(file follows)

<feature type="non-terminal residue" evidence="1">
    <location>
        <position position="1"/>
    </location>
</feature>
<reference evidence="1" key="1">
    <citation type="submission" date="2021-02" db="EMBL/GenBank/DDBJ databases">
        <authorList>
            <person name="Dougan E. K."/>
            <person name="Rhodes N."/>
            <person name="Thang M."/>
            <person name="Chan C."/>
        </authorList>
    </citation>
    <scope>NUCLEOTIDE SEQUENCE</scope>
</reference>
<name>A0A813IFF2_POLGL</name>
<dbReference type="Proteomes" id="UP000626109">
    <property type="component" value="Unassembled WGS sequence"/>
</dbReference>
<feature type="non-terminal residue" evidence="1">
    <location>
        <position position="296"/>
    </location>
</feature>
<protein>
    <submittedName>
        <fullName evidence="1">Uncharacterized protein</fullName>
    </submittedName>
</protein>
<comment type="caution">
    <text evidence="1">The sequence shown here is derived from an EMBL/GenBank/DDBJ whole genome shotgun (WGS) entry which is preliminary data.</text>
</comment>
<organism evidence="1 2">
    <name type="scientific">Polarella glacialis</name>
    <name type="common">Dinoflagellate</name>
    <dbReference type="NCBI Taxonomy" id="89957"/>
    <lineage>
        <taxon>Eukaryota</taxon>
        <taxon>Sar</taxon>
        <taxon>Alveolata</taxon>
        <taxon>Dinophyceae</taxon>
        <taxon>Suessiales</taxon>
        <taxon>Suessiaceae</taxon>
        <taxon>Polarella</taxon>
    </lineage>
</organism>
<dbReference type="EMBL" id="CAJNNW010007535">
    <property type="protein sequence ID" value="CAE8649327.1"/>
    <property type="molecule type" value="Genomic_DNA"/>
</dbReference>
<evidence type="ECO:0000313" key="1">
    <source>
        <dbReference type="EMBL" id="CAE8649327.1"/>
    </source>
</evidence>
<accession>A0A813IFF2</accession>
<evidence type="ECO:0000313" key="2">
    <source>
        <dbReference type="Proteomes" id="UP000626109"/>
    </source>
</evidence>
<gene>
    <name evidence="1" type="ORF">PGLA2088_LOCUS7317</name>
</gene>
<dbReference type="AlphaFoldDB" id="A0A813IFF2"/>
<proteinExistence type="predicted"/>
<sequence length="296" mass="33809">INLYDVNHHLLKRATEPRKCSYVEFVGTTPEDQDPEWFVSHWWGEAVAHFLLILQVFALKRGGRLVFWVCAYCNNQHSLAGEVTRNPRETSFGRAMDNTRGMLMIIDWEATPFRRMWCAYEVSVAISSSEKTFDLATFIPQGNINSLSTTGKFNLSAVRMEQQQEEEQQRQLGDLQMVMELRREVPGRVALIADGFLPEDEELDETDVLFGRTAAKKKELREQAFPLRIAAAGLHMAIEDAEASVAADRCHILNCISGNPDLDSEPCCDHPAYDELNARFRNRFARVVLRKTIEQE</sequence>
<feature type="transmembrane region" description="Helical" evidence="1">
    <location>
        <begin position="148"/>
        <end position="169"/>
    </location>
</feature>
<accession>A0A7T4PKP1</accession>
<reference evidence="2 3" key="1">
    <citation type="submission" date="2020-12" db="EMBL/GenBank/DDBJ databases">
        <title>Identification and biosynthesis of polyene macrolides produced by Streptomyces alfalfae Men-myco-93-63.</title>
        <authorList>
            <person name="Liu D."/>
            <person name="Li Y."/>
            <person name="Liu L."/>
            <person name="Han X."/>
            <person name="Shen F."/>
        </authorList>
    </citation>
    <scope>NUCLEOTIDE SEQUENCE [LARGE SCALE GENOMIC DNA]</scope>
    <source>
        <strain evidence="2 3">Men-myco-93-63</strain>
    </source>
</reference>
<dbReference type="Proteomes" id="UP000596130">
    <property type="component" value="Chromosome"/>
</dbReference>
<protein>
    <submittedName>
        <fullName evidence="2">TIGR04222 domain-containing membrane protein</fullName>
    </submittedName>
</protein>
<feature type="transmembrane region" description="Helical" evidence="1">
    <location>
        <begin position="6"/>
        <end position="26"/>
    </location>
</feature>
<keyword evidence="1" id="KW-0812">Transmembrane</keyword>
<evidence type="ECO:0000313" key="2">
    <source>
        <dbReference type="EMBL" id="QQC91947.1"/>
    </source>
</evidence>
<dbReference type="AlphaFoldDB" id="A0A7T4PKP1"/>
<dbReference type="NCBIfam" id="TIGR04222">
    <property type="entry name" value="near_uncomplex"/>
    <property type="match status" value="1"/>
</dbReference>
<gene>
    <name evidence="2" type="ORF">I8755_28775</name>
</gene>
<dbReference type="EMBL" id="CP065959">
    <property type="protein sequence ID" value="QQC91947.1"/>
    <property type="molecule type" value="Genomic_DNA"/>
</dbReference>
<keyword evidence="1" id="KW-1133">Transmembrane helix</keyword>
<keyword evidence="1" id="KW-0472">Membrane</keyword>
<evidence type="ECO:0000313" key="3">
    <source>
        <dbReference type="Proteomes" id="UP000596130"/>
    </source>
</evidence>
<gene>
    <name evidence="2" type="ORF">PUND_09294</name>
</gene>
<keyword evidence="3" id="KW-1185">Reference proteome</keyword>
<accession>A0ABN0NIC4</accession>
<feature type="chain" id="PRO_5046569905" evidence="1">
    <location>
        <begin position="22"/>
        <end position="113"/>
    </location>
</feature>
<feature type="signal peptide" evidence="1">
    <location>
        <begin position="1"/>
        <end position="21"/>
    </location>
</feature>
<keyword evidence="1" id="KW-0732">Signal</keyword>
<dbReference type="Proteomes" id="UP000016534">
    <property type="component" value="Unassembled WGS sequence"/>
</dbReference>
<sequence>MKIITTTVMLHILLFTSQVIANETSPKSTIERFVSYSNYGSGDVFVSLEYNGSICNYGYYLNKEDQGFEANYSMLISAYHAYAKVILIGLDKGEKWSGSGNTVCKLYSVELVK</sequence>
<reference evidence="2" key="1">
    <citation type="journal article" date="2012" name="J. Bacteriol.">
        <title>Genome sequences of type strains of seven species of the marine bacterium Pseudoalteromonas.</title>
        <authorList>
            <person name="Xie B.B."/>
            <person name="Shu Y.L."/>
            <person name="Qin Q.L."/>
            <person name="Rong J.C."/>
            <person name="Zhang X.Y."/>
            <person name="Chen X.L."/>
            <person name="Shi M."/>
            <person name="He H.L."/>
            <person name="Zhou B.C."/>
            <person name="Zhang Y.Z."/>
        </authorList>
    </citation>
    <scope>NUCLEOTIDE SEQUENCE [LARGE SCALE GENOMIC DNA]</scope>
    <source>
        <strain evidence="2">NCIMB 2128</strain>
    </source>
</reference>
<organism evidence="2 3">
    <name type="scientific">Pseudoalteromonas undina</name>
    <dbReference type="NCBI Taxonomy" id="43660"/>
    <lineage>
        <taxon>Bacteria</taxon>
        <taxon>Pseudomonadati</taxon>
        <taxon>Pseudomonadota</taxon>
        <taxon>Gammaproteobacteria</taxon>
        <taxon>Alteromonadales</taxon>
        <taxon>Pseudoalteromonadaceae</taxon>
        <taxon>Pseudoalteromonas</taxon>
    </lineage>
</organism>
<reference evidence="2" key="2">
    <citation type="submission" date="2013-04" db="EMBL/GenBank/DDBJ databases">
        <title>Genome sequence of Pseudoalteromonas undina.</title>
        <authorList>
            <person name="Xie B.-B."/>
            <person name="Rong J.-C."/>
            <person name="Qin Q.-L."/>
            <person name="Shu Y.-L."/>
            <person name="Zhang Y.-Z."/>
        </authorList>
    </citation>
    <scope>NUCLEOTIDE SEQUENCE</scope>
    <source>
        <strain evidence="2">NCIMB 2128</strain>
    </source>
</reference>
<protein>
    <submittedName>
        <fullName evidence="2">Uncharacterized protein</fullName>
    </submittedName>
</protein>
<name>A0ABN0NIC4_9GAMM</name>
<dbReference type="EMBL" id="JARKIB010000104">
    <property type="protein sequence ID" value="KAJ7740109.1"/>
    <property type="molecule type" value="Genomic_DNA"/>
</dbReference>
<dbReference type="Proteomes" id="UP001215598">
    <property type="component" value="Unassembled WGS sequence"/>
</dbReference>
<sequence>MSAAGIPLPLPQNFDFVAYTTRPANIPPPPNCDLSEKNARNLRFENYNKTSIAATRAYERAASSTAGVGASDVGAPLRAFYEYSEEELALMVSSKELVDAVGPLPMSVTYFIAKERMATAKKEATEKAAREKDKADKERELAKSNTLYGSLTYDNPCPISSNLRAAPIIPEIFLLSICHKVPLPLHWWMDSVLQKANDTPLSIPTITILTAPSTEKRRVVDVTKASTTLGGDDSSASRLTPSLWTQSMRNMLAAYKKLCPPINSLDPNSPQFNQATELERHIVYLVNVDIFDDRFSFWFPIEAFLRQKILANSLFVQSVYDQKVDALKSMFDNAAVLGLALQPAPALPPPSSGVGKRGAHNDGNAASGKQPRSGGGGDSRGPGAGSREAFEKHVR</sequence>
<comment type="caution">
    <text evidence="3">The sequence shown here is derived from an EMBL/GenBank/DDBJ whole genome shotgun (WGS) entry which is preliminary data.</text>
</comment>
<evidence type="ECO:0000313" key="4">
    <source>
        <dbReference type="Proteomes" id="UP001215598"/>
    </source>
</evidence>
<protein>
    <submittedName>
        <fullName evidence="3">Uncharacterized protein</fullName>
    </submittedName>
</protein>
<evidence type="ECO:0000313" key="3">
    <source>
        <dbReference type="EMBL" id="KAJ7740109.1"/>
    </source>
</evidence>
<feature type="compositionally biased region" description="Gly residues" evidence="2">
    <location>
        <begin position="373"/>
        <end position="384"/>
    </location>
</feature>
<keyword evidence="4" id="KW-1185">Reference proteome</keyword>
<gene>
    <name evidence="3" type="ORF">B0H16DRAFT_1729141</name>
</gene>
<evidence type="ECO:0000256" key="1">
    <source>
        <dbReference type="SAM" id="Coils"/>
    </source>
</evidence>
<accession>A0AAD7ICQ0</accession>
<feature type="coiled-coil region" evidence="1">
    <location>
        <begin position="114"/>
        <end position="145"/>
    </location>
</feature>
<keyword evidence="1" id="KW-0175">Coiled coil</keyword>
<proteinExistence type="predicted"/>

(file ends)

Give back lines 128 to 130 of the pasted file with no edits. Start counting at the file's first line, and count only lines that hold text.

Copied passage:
        <dbReference type="Proteomes" id="UP000596130"/>
    </source>
</evidence>